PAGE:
“When you’re going to make festival grounds on property across from gorgeous historic homes, I do think the neighborhood should have something to say about that,” Lichtfuss says. “These are our homes along the bayou. We’re the ones who are affected by everything going on.”
Lichtfuss wants residents to come up with ideas about how to restrict use of the bayou and present them to the New Orleans City Council, in hopes of getting stricter zoning laws established for the waterway — at least for the parameters from where Carrollton Avenue meets Wisner Boulevard to the end of the bayou at Lafitte Street.
Ultimately, Lichtfuss says, she’d like to see the bayou be more like Lakeview, and have special zoning designation preventing large-scale events and other activities.
“It’s a real grassroots effort,” Lichtfuss says. “Everybody in the city can enjoy the bayou, but they will in certain parameters.”
To set those parameters, Eubanks, the coalition’s founder, is putting together a two-part Bayou St. John Master Plan: “Health of the Bayou” and “Uses of the Bayou” — neither of which carries any official or legal imprimatur, but Eubanks envisions a conservation organization stewarding and protecting Bayou St. John for its health. So far, he’s suggested the Land Trust for Louisiana and the Louisiana Department of Wildlife and Fisheries. He wants to re-create the Bayou St. John Conservation Alliance, a coalition of 20 businesses, schools, churches and other associations that aligned in 2008 to help rescue a degraded bayou battered by the storm, he says.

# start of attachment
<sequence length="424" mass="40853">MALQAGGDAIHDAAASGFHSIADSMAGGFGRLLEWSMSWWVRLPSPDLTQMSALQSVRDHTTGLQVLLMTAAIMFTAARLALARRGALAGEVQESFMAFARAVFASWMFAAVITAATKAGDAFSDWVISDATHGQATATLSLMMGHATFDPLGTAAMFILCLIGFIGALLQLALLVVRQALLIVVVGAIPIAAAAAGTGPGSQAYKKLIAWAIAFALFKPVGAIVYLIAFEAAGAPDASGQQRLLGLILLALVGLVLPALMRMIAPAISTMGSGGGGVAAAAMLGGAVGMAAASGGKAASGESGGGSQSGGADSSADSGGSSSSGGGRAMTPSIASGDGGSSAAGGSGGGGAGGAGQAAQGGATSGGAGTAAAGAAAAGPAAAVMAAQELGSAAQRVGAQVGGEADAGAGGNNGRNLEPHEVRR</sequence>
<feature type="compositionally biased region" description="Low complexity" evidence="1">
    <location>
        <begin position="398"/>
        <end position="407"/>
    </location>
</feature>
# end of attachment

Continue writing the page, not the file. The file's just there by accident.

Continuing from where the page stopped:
To determine the bayou’s best recreational uses, Eubanks organized a December meeting of neighborhood organization presidents that did not include members of the public or New Orleans City Council. Members of the Faubourg St. John Neighborhood Association and the Mid-City Neighborhood Organization joined Lichtfuss and Eubanks, as did Veda Manuel, Eubanks’ wife. In the meeting minutes, Manuel was listed as president of the Bayou St. John-Lafitte Neighborhood Organization.